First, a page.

Have you ever felt like you are being stared at? You know, you are waiting in the line at the grocery store, or perusing the shelves at the library, or sitting in the subway, and you sense that someone is looking at you from a distance. Then you turn your head and realize – Aha! you were right! Someone was looking at you.
The biologist Rupert Sheldrake has come up with a scientific theory proving that humans have an inherent “sense of being stared at.” Sheldrake claims that our minds can “extend” toward others through “morphic fields” which can connect people (including animals) at a distance. He even set up an experiment where tens of thousands of people were blindfolded and asked to discern whether they believed that someone was actually staring at them.
I have no qualifications to judge the scientific claims Sheldrake makes. (He certainly has a lot of critics in the scientific community.) Yet I cannot help but wonder if there really is something to a “sense of being stared at.” If I previously had any doubts, living in L’Arche proved this intuition to me in a profound way.
I remember the first time I went out with Buddy, a person with a disability who lives at L’Arche Cape Breton. We were going out for dinner, a very special occasion in rural Nova Scotia. The restaurant was connected to a mall, and so because we had some time we took a brief stroll to look at the stores, an activity Buddy enjoys.
I will never forget the stares that came our way – it was like the feelings of fear, shock, and disgust truly “extended” from the consciousnesses of people in the mall. The strength of those visceral reactions meant that they felt almost physical and tangible.
For you see, Buddy is someone who is different. And not just someone who thinks differently than most of us, or has strange political views, or wears eccentric clothes. Buddy has a radically different body than most of us, and there is no way for him to avoid making it seem less odd. And if I or Buddy ever forgot this, the reactions we received acted as a constant and stark reminder of it.
Let’s call this look the “stare.” It is what Jesus spoke about when he taught about the “unhealthy” or “evil” eye (Matt 6:23). If the healthy eye sees “single” (Matt 6:22) or with oneness, then the “evil” eye sees “double.” When our eyes are unhealthy they see not one but two, looking upon someone as an “other” completely separated from us. The foreigner becomes the “abject,” the one we “cast off” because their difference frightens and disturbs us. Through his travels throughout the world, L’Arche founder Jean Vanier asserts that this fear of people with developmental disabilities is deeply “imprinted” in every human culture. Jesus calls this “othering” nothing less than “darkness” that fills the whole body.
While I remember this moment with Buddy particularly well, I experienced it many times with other people I lived with in L’Arche. And while I learned to love going out to places with my friends with disabilities, I never fully got used to the “stare.” For all of those looks of fear and revulsion reminded me that I too had given those same stares to those I considered “others.” I also had been infected with the “evil eye” before I came to L’Arche and was transformed through my relationships with core members.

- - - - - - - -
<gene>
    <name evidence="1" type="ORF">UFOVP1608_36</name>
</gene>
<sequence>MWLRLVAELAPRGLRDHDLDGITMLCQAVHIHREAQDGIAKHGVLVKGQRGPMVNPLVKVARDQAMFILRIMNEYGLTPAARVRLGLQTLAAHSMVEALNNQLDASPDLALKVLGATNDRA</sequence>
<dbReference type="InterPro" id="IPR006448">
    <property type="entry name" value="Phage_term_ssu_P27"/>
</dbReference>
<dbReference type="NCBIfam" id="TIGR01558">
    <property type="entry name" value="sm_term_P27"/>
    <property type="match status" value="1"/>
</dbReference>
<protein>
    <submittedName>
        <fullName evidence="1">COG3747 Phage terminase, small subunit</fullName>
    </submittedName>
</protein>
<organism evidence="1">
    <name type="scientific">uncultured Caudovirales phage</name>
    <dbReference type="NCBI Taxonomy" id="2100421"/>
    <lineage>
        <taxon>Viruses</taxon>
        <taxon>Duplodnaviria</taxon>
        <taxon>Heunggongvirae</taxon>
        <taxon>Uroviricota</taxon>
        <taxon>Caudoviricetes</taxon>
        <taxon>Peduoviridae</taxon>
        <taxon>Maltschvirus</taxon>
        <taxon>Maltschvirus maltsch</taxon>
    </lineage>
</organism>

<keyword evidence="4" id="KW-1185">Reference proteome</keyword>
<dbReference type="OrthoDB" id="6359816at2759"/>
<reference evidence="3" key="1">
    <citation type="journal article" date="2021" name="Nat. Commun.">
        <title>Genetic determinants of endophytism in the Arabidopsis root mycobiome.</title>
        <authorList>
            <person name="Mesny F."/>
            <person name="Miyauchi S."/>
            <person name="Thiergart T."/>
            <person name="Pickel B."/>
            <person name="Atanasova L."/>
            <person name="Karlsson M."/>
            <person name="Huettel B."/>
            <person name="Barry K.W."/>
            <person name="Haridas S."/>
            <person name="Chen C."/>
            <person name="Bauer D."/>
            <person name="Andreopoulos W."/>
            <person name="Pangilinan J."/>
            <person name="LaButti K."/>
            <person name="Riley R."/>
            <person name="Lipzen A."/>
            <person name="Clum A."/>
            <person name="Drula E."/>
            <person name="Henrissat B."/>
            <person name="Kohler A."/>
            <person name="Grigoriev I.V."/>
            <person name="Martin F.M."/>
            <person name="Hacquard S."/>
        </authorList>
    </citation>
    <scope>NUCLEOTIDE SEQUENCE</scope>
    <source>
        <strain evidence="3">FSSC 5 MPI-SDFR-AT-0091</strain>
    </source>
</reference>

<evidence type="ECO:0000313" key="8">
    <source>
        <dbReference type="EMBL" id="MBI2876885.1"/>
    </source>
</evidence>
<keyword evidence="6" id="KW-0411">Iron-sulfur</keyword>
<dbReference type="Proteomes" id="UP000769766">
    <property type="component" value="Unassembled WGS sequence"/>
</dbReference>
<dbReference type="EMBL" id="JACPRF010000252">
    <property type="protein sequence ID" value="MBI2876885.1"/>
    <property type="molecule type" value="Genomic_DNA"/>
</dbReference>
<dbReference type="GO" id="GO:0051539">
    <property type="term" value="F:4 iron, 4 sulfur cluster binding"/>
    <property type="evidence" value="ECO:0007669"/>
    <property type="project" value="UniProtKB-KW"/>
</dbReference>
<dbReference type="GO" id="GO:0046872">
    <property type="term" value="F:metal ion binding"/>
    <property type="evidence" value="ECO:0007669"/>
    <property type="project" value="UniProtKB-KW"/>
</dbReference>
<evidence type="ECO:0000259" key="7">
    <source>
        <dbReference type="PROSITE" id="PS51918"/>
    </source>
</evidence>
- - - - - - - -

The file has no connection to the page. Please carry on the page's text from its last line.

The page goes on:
But there is another way of looking that does not “cast off” but brings near in love and friendship. Let us call this the “gaze.” This is the healthy or single eye, the one that Jesus calls “full of light.” It is the eye which looks at the rich young man “and loved him” (Mark 10:21), or the one which looks upon Jerusalem and weeps for it (Luke 19:41). In his experience of encountering God in prayer, the poet John of the Cross wrote about the how God’s gaze fundamentally changed him through an indescribably mysterious love. “When you looked at me your eyes imprinted grace in me….you have looked and left in me grace and beauty” (“Spiritual Canticle,” stanza 32, 33).
These are the kinds of eyes I found in Angela, another core member from L’Arche Cape Breton. A deeply contemplative woman, the community had helped discern with her a calling to pray for L’Arche and the world. In that contemplative vocation, Angela’s vision had been so transformed by God’s gaze that she could sometimes look with God’s eyes on the “other,” the person no one else could truly see.
One Sunday morning Angela was caught in the middle of a violent outburst by another core member in her home. Although she was unhurt in the incident, the harm that Bob threatened Angela with made her (understandably) very shaken and afraid. When the immediate crisis had passed the assistants present wondered what they should do next. It was Angela who then said, “We should pray for Bob.” In disbelief the assistants asked how she could do such a thing. All she said was, “We should pray for Bob.”
Even in her fear and vulnerability Angela could gaze upon Bob with God’s eyes, seeing him not as incorrigibly evil but fundamentally as someone in need of Christ’s love. Bob was unfortunately not able to stay in L’Arche. But Angela’s non-violent intention of prayer for him remained a witness not long forgotten, and even became an intercession taken up by other core members in the community.
So how will we look at people with intellectual disabilities, with a stare or with a gaze? May we as a community of God’s people learn how to receive that imprint of grace which Jesus continually showers upon us. And through the power of the Holy Spirit may we then pass on that gaze of communion and friendship to all whom society marginalizes and despises.
Jason Greig was a Student Associate with Anabaptist Disabilities Network when he wrote this article in 2012.